< RayKremer >

Flood my inbox? WTF?

"Adventures in email fraud"

Friday - August 24, 2012

[RayKremer] - 20:20:18 - [link here]

As random as this is for this space, I feel like I need to get this story to as many people as possible, as a warning.

Two weeks ago, on the morning of August 7, I had my Gmail account up in my browser to read through my mail, and suddenly I looked up and there was something like 1000 unread mails instead of 100, and they just kept pouring in. Hundreds if not thousands of different spoofed sender addresses, the mail content was just gibberish text blocks made up of random snippets from various novels. In the end there were over 26,000 of these, split roughly evenly between the inbox and the spam box, from about 9am onward. I spent all day watching this in fascinated horror, curious how far it would go. According to the time stamps on the mails, they stopped sending around 2pm, but there were so many that they kept arriving well into the evening, with a small trickle of the last few extending across the following week.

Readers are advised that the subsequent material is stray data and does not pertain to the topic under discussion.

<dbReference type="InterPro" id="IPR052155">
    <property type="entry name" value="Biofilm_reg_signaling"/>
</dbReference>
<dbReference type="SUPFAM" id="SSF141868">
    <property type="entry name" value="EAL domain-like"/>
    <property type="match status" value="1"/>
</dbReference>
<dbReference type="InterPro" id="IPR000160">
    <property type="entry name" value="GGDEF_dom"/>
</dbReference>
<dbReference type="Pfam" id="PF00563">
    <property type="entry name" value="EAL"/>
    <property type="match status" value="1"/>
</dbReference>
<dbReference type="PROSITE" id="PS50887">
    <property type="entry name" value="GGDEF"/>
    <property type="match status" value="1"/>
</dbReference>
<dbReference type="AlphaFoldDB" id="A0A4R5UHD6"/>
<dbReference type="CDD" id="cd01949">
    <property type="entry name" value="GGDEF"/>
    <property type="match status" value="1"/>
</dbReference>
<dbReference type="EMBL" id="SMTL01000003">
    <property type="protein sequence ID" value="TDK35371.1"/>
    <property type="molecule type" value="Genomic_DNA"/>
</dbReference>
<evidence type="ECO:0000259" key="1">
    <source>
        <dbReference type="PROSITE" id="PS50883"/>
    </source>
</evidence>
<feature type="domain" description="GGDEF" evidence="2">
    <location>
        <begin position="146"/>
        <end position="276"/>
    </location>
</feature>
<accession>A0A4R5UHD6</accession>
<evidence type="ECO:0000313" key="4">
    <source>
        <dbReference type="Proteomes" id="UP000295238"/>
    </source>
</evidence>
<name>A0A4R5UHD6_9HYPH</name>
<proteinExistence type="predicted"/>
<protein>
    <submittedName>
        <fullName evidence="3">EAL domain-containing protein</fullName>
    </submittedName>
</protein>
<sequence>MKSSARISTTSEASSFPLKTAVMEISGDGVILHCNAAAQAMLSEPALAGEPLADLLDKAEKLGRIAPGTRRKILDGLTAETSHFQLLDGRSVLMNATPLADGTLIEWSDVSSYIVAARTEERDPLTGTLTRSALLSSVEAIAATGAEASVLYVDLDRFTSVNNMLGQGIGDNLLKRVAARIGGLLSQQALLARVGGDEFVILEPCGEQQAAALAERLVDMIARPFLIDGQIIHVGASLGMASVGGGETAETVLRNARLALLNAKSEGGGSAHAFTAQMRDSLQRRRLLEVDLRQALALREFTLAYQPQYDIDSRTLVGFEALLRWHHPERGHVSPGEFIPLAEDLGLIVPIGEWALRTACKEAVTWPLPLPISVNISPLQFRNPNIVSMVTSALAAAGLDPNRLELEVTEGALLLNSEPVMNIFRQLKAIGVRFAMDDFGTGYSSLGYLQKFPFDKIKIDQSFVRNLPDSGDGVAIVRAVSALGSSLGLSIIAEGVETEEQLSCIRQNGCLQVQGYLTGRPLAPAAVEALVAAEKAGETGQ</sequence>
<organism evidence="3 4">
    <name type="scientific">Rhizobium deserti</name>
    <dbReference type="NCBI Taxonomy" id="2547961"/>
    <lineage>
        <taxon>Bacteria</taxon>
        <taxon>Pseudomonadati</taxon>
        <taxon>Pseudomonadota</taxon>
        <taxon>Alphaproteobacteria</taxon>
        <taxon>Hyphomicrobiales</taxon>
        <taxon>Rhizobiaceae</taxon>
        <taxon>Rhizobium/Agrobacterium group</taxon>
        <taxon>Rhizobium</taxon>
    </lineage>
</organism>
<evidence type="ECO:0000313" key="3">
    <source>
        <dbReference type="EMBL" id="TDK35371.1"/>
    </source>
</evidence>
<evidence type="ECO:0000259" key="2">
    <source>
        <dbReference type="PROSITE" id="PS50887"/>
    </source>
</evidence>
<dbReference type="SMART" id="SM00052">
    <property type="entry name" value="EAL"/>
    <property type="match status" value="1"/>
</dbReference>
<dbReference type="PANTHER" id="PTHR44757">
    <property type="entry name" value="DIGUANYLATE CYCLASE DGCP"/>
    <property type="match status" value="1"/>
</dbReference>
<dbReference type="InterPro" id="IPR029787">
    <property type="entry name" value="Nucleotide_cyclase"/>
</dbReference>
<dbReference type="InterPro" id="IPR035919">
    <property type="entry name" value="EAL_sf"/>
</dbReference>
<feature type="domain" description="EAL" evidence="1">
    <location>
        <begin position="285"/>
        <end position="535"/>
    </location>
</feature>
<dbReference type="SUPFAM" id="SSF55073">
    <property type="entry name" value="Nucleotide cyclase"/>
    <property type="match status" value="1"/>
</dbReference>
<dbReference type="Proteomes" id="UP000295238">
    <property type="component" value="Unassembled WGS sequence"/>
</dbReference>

However, by an extraordinary stroke of luck, around 4pm, I happened to be looking at the Gmail window and saw a different sort of mail in there as the page refreshed with the latest incoming garbage. It was a mail about my order from Bose.com. I didn't order anything from Bose.com. When I went back to look at it minutes later by searching "bose", it turned out there were actually two of them. The orders were under my name, my e-mail, an address a half hour away from me, and a phone number that was just a recorded advertisement from some kind of phone service when I called to check it. So I called the Bose customer service number, told them I didn't know what these orders were, a scam, a typo, whatever, and the guy said "Okay, I'll take care of it." I checked my main credit card that I use for things (which gets its number stolen and used for fraudulent purchases roughly once a year) and didn't see a Bose charge on there, so I wasn't sure yet if it was a fraud attempt under the cover of thousands of e-mails or just a guy nearby with the same name as me who mistyped his e-mail address.